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Category: Deployment

Using Project Configuration for SSIS Package Deployment

Andy Brownsword shows us the brand new (well, okay, 12 years old) deployment model for Integration Services:

Last week we looked at configuring SSIS packages using package configuration. This week we’ll look at another approach for configuration: Project Configuration

Project Configuration is the standard way to configure projects. This took over from the legacy approach which we looked at last week. This method allows us to share common parameters and connections across an entire project to help managing a number of packages more efficient.

Read on to see how it works.

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A Primer on SSIS Package Deployment

Andy Brownsword gives us a blast from the past:

Configurations for Integration Services packages allow us to tailor their execution without needing to redeploy. There are two main ways to manage these configurations – Package Configuration and Project Configuration. In this post we’ll look at the Package Configuration approach.

Package deployment was the original approach, though as Andy points out, it’s no longer the default.

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Building an Elastic Job with Bicep

Josephine Bush flexes some muscles:

Bicep is an open-source Domain-Specific Language (DSL) that simplifies the process of deploying Azure resources. It is an abstraction layer on top of Azure Resource Manager (ARM) templates, making it easier to write and understand infrastructure code. Bicep lets you describe your Azure infrastructure using a cleaner and more concise syntax than traditional ARM templates.

It’s definitely easier to read and work with Bicep than directly with ARM template JSON. Larger Bicep scripts can still be pretty confusing, but it’s definitely easier to write and maintain.

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Deploying Power Apps as Solutions or Apps

Deborah Melkin explains deployment:

One of the big challenges I had was how to move the app from different environments. Following best software development practices, we have a development environment in our Power Platform that uses a development database as well as a production environment that points to a different production database. This has been a multi-step process with hurdles along the way.

Read on for Deborah’s thoughts and some of the issues she hit along the way.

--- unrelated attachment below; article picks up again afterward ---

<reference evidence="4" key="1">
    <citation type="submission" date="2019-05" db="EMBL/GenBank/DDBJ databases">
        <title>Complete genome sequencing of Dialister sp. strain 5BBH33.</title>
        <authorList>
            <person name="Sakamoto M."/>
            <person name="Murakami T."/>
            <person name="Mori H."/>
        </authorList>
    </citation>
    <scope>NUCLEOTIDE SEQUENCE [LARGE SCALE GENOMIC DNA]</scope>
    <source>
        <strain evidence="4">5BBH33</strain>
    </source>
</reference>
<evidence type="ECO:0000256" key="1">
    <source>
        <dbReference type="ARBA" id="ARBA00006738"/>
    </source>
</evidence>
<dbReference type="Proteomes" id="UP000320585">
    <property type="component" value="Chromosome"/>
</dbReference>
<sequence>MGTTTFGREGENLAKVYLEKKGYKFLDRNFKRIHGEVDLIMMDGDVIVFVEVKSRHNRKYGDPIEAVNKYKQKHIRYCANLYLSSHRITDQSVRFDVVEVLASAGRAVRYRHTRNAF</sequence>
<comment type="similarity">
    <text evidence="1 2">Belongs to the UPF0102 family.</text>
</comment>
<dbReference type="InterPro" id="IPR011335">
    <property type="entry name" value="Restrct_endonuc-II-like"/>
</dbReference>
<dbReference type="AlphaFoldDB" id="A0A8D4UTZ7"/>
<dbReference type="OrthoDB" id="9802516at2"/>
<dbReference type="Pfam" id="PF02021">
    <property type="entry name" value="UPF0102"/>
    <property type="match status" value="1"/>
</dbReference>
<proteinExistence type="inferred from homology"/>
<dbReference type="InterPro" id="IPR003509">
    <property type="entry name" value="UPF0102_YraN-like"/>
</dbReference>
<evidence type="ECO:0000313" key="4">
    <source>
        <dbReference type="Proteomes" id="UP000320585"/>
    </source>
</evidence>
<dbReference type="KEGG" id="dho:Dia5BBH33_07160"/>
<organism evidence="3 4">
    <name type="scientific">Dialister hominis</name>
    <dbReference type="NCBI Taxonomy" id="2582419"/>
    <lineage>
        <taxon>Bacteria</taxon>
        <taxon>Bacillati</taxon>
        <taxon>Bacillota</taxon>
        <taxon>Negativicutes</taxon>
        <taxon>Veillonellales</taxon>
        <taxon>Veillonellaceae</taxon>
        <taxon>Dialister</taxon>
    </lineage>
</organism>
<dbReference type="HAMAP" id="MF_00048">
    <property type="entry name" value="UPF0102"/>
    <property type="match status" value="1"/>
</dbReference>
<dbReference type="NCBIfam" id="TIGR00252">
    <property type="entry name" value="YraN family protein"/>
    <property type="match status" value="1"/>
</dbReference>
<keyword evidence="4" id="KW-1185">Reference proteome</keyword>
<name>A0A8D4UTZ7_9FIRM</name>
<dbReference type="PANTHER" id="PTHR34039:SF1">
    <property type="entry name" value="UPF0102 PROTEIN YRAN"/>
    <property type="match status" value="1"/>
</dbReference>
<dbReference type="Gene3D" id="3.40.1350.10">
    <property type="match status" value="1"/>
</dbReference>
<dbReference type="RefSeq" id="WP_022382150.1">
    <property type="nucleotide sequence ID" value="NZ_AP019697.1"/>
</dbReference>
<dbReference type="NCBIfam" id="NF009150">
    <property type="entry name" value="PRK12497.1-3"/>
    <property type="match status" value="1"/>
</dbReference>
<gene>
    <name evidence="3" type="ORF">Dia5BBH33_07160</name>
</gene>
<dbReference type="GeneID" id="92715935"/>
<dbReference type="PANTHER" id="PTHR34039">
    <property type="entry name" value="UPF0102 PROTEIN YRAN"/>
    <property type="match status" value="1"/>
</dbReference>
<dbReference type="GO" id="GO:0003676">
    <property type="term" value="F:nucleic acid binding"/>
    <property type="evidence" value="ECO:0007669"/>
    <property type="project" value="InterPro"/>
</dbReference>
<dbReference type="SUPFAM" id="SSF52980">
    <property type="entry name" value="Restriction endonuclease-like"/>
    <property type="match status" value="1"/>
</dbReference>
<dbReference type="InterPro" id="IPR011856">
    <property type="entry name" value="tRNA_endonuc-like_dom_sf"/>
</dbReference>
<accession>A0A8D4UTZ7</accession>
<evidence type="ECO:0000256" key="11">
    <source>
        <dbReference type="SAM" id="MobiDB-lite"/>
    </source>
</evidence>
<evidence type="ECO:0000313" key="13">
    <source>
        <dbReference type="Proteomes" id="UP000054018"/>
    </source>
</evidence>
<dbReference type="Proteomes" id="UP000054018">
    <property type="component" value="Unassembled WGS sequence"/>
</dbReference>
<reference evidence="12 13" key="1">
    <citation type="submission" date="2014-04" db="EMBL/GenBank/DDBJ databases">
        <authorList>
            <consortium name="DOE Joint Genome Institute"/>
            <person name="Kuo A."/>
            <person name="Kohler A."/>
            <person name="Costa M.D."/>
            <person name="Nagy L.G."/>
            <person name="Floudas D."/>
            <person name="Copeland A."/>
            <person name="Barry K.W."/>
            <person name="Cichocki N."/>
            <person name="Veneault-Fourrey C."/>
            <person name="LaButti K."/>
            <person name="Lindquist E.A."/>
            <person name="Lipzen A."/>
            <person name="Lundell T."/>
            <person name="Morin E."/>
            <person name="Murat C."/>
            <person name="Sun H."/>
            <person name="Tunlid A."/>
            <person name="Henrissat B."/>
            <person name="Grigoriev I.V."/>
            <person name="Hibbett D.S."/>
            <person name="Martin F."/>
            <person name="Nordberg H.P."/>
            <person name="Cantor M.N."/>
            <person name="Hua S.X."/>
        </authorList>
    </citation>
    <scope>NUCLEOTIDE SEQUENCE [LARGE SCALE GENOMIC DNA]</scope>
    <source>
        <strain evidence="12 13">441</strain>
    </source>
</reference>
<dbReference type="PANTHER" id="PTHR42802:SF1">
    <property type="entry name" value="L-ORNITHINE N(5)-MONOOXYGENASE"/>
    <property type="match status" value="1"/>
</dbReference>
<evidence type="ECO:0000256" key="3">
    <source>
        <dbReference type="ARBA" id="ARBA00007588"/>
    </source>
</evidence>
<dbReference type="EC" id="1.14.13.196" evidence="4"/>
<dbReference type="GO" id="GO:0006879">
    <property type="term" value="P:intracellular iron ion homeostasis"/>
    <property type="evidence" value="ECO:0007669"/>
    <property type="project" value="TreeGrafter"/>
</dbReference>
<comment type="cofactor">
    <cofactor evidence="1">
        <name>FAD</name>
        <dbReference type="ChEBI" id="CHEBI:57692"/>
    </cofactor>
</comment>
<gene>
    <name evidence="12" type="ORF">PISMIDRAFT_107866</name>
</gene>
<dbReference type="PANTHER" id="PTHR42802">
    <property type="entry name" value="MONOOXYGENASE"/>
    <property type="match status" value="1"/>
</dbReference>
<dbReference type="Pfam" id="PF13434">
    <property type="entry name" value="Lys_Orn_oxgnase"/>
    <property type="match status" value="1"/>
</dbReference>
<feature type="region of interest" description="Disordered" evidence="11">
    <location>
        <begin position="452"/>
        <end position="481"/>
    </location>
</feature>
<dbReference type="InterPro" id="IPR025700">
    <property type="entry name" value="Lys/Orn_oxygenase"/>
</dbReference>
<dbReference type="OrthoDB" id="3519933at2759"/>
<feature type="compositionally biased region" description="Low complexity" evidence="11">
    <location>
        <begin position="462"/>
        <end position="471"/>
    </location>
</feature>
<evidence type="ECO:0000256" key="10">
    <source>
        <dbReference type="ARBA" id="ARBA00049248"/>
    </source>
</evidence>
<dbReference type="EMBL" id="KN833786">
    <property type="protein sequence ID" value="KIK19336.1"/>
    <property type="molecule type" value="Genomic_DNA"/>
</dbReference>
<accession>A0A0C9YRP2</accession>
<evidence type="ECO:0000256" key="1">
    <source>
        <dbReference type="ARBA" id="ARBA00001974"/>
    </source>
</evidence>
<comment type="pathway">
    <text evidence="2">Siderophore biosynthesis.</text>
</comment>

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CI/CD in GitHub

I have a new video:

In this video, I explain what continuous integration (CI) is, disambiguate continuous delivery from continuous deployment (CD), and see how you can perform CI/CD operations using GitHub Actions.

Read on to see what these terms mean and an example of how it all works with .NET projects.

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Infrastructure as Code in GitHub

I have a new video:

In this video, we look at how to perform Infrastructure as Code in GitHub. We take a Bicep script and generate new Azure resources using it and GitHub Actions.

The video includes a very brief primer on Azure Resource Manager (ARM) and Bicep, and then gets into how you can use GitHub Actions to keep your Azure resources configured the way you expect.

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DBCC CLONEDATABASE and Production Deployments

Madhumita Tripathy takes a step back:

DBCC CLONEDATABASE command generates a schema-only copy of a database. Effective March 1, 2025, Microsoft will discontinue support for the use of the DBCC CLONEDATABASE command as a tool to copy database to production environment. The command is intended for diagnostic and troubleshooting purposes only. Any use of the command for purposes other than those specified will not be supported by Microsoft from the aforementioned date. All editions of Microsoft SQL Server 2016 and later versions are affected by this change.

Now I’m a bit curious about the why behind this post.

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Learning about GitHub Actions

I have a new video:

In this video, we dig into GitHub’s process for executing code: GitHub Actions workflows. We’ll learn what Actions and workflows are, how we can create them from scratch, and how to incorporate Actions from the GitHub Marketplace into our own workflows.

Along the way, I describe what GitHub Actions workflows are and we build a simple one. I’ll have more videos coming up that expand on GitHub Actions and show you more of what you can do with them.

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Using Feature Flags with Data Projects

Ben Johnston builds out feature flags:

My motivation for writing this summary was an interaction with a project owner that didn’t understand why we couldn’t use feature flags directly in Power BI to control the user interface. This was different from our other deployments, so it took a few rounds of explanations to convince them that our use case didn’t support feature flags. It’s an oversimplification to say they can’t be used in data projects. They can be used in Power BI and other reporting tools, but the implementation is different from coding languages and their usage is limited in comparison. Feature flags can also be used in ETL tools, data engines, ETL tools, and other data tools, but with some caveats. Sometimes those caveats are severe enough that you will want to carefully consider how you use feature flags in your data projects.

Read the whole thing. The way Ben lays things out reminds me of why I historically haven’t been the biggest fan of feature flags, though they can be quite useful for application development purposes.

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